I flat-out dug ’em. I love the ballads, and I’d play those in bars. When I first started off, I was playing in places like a biker bar. Everybody else would get up and do these rave-up jams. … I got up and played really pretty, slow songs, and I remember seeing the whole bar stop. It looked like a damn movie. And they’d look at me like, “What is he playing?!” And they loved it. I thought, “Yeah, because all of these bikers have had horrible lives and tough backgrounds.” When they hear these sad, tear-jerking songs, that’s them.
When somebody does that, it’s just impressive to watch the whole dance floor go from sweating and jumping to everybody leaning their heads on each other’s shoulder. It’s romantic. When we play now, I’ll throw in “It’s Now or Never” or “Can’t Help Falling in Love,” and it’s amazing to watch every guy in the audience put a hand around a shoulder and people move in closer.
I’ve always considered Jerry Lee Lewis as one of those guys who can rock it and then stop you in your tracks with a ballad.
Jerry Lee, I don’t think he does a bad version of anything. If Jerry Lee came out with an album called Jerry Lee Sings the Beatles, I’d buy it because I know it would be better. If he did “Wicked Game,” he’d do it better than I do it. There’s no doubt. He’s one of those guys who has his own take on it, and he’s totally unafraid to do what he wants to do. He’s one of those rare birds who is a great singer and a great instrumentalist. If you just stay out of his way, it’s going to be great.
When did you first get to see him play?
I saw him play in San Francisco years ago. I laughed so hard, I thought I was going to die because all these punks came, and they were all dressed in their leather and trying to be like, “Well, we’re rough, but we’re going to see Jerry Lee.” They stood in the front like, “We’re going to stare at him.” They’re making their wisecracks and stuff. He walked out and before he even did anything, he walked over and stared at them.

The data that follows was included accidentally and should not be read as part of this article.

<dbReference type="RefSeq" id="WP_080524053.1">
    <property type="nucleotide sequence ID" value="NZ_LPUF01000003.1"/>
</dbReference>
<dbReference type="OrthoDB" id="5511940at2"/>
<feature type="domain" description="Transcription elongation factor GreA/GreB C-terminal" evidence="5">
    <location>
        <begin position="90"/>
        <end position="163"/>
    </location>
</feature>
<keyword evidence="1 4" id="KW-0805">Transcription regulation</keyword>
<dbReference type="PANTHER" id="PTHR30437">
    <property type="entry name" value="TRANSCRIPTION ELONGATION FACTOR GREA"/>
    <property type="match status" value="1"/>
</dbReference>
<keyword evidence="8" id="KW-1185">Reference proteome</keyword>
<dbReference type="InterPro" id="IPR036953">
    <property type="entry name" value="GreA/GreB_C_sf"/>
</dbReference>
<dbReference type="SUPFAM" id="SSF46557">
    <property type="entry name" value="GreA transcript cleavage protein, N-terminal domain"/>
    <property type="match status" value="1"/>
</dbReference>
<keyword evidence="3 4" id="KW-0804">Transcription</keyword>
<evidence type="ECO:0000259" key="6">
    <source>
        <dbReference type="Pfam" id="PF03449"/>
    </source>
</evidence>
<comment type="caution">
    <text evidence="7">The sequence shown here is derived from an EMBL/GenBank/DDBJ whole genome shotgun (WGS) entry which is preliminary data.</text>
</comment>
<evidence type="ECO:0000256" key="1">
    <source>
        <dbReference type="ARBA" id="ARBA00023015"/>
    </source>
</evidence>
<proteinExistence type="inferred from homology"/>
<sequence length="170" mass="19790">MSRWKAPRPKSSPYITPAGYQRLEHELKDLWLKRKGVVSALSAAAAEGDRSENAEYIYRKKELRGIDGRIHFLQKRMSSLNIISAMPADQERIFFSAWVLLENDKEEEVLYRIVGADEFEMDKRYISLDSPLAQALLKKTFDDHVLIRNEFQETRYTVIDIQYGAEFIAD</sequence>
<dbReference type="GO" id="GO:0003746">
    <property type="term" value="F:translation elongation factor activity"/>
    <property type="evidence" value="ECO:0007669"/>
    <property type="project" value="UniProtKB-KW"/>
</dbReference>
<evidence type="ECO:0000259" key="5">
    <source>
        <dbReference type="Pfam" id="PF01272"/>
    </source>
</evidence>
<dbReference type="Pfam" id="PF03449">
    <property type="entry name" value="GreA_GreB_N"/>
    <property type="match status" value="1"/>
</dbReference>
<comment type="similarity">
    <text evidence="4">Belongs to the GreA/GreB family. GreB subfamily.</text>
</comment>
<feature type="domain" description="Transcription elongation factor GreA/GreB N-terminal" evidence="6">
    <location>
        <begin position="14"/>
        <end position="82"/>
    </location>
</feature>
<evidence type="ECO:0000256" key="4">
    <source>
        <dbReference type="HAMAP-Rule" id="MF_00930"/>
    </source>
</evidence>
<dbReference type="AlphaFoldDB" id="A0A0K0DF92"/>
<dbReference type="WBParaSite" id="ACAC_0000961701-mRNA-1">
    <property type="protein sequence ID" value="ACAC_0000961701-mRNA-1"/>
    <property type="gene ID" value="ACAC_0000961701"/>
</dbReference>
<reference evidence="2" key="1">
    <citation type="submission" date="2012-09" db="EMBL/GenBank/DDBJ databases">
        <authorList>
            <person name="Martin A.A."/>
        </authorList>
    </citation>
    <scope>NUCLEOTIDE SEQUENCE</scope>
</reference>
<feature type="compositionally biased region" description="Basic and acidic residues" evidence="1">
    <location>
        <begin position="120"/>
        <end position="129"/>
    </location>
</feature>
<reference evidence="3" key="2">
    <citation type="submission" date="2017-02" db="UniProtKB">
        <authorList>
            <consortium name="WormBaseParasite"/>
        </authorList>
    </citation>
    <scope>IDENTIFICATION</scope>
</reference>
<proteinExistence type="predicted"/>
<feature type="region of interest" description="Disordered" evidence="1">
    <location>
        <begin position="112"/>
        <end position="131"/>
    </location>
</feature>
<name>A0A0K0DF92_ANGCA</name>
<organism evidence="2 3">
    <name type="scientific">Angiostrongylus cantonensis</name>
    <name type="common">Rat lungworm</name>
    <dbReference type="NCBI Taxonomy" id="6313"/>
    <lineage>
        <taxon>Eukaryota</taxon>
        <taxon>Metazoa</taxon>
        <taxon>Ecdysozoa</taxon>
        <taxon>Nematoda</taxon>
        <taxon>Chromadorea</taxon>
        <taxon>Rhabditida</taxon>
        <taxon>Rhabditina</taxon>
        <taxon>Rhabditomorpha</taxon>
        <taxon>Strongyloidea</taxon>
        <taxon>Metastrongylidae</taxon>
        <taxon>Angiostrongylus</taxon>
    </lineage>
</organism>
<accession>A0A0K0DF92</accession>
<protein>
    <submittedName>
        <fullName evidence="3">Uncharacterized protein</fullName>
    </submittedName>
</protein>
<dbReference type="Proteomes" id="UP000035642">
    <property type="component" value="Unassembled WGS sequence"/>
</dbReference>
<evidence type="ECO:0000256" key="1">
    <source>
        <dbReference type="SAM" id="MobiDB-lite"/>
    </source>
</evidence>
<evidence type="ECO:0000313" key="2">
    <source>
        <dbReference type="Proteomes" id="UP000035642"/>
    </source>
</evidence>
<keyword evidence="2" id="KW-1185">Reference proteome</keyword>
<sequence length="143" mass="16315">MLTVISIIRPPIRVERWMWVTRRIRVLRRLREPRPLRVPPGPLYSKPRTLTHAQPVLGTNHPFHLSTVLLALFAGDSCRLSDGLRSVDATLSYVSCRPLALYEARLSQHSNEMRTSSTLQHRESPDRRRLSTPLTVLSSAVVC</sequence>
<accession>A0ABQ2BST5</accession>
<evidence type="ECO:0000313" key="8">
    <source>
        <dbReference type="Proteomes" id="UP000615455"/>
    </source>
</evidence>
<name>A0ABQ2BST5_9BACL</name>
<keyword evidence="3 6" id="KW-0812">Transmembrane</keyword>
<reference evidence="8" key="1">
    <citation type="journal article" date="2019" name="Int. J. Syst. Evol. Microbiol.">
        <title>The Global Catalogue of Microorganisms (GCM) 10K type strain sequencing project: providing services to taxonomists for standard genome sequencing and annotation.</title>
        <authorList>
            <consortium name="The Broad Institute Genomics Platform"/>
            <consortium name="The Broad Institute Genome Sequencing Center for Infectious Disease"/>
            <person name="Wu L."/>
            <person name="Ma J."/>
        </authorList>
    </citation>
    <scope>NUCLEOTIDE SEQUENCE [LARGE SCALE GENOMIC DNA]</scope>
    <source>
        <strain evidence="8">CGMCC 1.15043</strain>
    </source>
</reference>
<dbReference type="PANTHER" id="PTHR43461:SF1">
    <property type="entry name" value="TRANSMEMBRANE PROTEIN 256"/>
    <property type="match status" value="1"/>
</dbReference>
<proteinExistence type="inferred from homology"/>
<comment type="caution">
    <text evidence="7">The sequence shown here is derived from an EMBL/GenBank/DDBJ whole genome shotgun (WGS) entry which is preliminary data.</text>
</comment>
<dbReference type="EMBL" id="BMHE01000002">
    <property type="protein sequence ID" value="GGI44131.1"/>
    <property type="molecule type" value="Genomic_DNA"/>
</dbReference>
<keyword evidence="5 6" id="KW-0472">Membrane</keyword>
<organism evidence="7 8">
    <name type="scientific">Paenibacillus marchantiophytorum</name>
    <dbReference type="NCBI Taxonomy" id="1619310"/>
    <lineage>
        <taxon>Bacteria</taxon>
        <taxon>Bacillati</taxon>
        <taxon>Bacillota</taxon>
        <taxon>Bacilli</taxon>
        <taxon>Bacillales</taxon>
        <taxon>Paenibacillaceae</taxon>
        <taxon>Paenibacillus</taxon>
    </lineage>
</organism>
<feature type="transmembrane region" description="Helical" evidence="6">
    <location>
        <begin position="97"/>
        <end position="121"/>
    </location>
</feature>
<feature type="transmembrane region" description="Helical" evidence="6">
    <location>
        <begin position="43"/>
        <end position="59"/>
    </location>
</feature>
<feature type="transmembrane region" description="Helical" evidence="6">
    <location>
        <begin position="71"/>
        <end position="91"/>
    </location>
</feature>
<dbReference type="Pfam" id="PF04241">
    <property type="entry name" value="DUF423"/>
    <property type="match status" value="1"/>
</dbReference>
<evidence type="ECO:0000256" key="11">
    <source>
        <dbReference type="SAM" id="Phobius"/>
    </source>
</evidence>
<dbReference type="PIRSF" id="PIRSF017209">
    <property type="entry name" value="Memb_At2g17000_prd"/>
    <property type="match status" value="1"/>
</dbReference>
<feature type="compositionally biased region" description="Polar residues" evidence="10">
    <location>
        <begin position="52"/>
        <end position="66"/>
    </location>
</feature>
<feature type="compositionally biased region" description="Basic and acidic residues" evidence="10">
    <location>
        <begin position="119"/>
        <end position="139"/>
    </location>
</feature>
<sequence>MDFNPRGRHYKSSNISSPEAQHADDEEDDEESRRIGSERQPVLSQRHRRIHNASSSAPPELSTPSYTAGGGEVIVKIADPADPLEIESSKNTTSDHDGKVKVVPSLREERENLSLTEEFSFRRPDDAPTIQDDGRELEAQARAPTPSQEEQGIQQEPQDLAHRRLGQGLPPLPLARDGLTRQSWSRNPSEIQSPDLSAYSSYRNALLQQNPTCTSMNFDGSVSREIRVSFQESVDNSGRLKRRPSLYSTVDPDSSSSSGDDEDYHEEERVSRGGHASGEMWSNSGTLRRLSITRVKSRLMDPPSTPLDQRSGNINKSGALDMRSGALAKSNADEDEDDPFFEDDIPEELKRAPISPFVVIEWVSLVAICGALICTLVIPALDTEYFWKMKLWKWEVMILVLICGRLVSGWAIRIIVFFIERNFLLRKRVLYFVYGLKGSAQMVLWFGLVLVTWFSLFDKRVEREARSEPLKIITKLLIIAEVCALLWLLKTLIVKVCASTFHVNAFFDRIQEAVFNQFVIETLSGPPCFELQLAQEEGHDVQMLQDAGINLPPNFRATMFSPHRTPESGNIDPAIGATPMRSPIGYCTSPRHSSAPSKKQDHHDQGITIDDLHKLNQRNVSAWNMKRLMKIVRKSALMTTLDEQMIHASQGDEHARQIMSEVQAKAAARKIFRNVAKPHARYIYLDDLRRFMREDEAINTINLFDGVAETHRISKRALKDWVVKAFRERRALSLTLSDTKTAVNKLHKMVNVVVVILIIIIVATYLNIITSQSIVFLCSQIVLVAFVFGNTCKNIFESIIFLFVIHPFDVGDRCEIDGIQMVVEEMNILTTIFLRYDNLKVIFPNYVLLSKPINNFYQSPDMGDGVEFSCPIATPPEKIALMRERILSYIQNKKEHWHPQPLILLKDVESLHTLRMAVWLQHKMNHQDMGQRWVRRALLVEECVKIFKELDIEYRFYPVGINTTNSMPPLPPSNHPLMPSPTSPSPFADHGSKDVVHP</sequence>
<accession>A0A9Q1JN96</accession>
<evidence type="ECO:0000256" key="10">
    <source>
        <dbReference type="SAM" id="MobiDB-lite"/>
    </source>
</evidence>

I was in the front because I wanted to see him play. And all these punks looked back at him, first like, “Yeah, we’re staring right back!” And then they looked at him some more, and it was like a little dog looking at a big dog. They realized, “Oh, Jesus, this guy is the real deal.” He’s not just a leather jacket. He’ll come off that stage and cut you up from head to toe if he wants to. He looked like he meant business. And all these guys backed up! He was 60 at the time, but he still could’ve took ’em!
Who was the first person you played this album for when it was done?
The first people I played it for were my dad and my mom because they’re the ones who had the records that I based all this stuff on. My dad’s record collection when I was a kid — that’s where I first heard most of these songs. My dad has lost his legs and he’s bedridden, and my mom takes care of him. You know, they’re getting up there, but my dad’s still got every bit of his bark. And he sat up in the bed and said, “That’s the way I would have sung it if I’d made a record like this.”